In our latest published study (citation below) with my colleague Royce Kimmons, we found that expectations of professionalization in online social networks cut deeply into pre-service teachers self-concept. We found that participants generally had difficulty articulating what professionalism in online social networks actually looks like and what constitutes appropriate and inappropriate action online. As participants were exposed to a better understanding of what professionalism means online, participants recognized that they were not completely aware that their behavior might be watched and scrutinized by others, and this realization surprised them. Many pre-service teachers were also surprised at the severity of professional requirements and how the public might scrutinize seemingly innocuous behaviors on social media.

Numerous participants explained that as teachers they will need to be careful to not offend any community members, and the topics of politics and religion featured significantly in these conversations.

Though participants seemed to feel that a plurality of political opinion was a good thing and that they should have a right to political opinions, they nonetheless seemed to feel that teachers should take care in voicing those opinions.

Religion, on the other hand, seemed to be a different issue altogether, as participants seemed to feel that it was appropriate for them to express religious beliefs online even if others might happen to take offense or to disagree with them.

It’s important here to pause and consider the following: Participants’ preference of religion over politics likely reflects sociocultural values of the geographic region where the study took place (i.e. at a University in the South), and may not be generalizable.

These findings suggest that teacher education students might be willing to adjust the way that they participate in some ways to fit in with professional expectations (e.g., political opinions), but that there are some cases where what they feel might be expected of them cuts so acutely into their self-concept that they are afraid of losing their sense of identity (e.g., religious beliefs).

The implications of this study are the following:

First, teachers must consider how participating in SNS or altering their participation in them (e.g., content, connections, etc.) may impact their identity and sense of who they are.

Second, if teachers do not clearly understand how moral turpitude is defined in a given community, then how can they be sure that their behavior (online or offline) is beyond reproach?

The dilemma facing teachers in SNS is the following: As teachers present themselves in SNS in a way that is reflective of their complex and ever-developing identities, they may find it difficult to maintain meaningful social connections in online spaces as they pass through new phases of life and are simultaneously judged in an historical manner.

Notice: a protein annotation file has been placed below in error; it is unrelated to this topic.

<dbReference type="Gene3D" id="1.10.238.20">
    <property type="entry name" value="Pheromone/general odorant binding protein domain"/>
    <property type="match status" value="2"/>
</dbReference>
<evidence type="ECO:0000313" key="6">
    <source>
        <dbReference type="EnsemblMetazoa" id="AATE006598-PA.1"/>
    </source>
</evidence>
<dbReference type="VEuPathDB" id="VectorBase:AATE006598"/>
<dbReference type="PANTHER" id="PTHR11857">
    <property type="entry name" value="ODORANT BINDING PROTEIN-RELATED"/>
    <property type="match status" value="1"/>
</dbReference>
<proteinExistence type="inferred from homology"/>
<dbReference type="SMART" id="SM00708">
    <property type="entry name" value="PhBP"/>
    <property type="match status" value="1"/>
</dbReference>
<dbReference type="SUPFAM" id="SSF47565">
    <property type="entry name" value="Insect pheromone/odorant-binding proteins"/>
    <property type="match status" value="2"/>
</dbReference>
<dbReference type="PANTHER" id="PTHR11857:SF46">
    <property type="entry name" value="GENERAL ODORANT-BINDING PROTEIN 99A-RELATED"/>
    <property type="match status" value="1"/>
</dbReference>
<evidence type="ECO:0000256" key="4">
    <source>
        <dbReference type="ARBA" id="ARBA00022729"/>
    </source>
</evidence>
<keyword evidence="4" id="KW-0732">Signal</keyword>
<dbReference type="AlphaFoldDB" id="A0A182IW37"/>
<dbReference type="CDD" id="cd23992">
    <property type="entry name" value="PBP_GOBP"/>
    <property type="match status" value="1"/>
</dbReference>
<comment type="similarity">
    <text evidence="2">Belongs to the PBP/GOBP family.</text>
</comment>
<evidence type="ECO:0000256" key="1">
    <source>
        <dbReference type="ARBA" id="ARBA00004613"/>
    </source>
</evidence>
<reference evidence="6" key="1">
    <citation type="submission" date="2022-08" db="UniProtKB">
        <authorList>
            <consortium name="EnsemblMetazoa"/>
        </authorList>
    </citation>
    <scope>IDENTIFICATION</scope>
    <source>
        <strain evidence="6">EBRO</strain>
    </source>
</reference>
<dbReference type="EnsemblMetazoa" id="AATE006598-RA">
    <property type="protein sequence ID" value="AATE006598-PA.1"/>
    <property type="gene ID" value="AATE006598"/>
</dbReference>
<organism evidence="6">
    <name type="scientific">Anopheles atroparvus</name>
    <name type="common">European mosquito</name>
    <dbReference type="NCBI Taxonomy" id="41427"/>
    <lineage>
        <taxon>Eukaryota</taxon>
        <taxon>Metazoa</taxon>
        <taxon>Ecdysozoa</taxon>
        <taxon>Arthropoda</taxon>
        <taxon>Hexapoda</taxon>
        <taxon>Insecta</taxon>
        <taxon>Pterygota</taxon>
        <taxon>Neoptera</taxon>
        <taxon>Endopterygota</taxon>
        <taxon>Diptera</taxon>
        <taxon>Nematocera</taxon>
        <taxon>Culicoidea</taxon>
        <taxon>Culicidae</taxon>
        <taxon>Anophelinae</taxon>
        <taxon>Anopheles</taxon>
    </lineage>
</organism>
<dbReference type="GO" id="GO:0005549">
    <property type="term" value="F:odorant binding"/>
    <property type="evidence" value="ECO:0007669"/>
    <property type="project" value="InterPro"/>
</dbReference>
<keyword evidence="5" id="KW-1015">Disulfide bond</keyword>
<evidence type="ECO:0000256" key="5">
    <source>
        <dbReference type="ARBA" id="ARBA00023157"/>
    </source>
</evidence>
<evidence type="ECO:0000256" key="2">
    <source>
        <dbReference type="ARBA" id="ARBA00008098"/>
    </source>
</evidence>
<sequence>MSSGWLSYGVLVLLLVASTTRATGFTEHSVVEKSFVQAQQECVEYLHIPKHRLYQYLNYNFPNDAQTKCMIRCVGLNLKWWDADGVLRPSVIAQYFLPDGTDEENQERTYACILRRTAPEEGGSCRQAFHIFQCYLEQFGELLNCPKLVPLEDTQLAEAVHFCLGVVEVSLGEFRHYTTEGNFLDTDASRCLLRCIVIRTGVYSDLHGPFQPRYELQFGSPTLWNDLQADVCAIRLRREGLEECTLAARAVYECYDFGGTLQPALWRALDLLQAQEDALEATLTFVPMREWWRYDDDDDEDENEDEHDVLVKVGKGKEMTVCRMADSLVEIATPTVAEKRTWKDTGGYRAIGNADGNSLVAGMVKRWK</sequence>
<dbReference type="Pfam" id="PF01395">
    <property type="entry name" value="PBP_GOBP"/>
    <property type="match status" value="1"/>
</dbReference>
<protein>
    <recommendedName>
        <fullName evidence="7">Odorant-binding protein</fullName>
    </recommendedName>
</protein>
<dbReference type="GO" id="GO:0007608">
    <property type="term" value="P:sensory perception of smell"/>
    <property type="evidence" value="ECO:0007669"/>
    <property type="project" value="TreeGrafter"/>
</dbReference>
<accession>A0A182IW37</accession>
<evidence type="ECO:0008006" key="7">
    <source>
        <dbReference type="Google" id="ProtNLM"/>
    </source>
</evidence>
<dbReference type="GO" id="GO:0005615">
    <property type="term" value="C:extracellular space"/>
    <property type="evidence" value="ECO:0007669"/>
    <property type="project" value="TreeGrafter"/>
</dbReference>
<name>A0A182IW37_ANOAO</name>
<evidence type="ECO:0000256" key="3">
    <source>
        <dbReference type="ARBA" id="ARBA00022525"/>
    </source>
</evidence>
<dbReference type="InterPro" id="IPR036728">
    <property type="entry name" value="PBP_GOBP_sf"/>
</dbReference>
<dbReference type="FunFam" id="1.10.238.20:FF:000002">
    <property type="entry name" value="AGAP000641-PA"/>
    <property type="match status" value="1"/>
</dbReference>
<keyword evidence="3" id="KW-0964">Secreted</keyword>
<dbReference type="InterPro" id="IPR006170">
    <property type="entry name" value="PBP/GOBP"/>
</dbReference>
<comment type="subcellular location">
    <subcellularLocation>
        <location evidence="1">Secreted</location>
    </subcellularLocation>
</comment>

Kimmons, R., & Veletsianos, G. (2015). Teacher Professionalization in the Age of Social Networking Sites: Identifying Major Tensions and Dilemmas. Learning, Media, and Technology, 40(4), 480-501.

Assumptions underpinning open scholarship

Posted on July 18th, by George Veletsianos in open, papers, scholarship. 7 comments

Fecher and Friesike reviewed the literature relevant to open science and found that “open science is an umbrella term that encompasses a multitude of different assumptions about the future of knowledge creation and dissemination; an umbrella term however that comprises five more or less distinct schools of thought with different assumptions about what exact aspect of research should be ‘open’ and ‘open’ to whom.”

One of these schools of thought is the “public school” whose advocates appear to believe that “the social web and Web 2.0 technologies allow and urge scientists on the one hand to open up their research processes and on the other hand to prepare research products for interested non-experts.” 

There’s a number of interesting results here, lending  support to, and further defining, the following assumptions and themes of open scholarship we identified in Veletsianos & Kimmons (2012):

  • Open scholarship has a strong ideological basis rooted in an ethical pursuit for democratization, fundamental human rights, equality, and justice
  • Open scholarship emphasizes the importance of digital participation for enhanced scholarly outcomes
  • Open scholarship is treated as an emergent scholarly phenomenon that is co-evolutionary with technological advancements in the larger culture
  • Open scholarship is seen as a practical and effective means for achieving scholarly aims that are socially valuable


Veletsianos, G. & Kimmons, R. (2012). Assumptions and Challenges of Open Scholarship. The International Review Of Research In Open And Distance Learning,13(4), 166-189.